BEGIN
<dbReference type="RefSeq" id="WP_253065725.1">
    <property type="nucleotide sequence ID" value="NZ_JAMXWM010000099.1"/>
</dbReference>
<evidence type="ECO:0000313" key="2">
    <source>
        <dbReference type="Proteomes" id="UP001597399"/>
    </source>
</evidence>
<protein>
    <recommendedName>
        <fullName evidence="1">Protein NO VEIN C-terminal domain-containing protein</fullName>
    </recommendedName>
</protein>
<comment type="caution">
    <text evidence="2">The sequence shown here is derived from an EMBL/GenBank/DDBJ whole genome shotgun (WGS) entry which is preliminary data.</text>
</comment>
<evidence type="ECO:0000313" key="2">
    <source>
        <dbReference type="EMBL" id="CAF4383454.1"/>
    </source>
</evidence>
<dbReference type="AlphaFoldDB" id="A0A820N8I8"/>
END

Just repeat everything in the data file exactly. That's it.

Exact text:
<dbReference type="RefSeq" id="WP_253065725.1">
    <property type="nucleotide sequence ID" value="NZ_JAMXWM010000099.1"/>
</dbReference>
<evidence type="ECO:0000313" key="2">
    <source>
        <dbReference type="Proteomes" id="UP001597399"/>
    </source>
</evidence>
<protein>
    <recommendedName>
        <fullName evidence="1">Protein NO VEIN C-terminal domain-containing protein</fullName>
    </recommendedName>
</protein>
<comment type="caution">
    <text evidence="2">The sequence shown here is derived from an EMBL/GenBank/DDBJ whole genome shotgun (WGS) entry which is preliminary data.</text>
</comment>
<evidence type="ECO:0000313" key="2">
    <source>
        <dbReference type="EMBL" id="CAF4383454.1"/>
    </source>
</evidence>
<dbReference type="AlphaFoldDB" id="A0A820N8I8"/>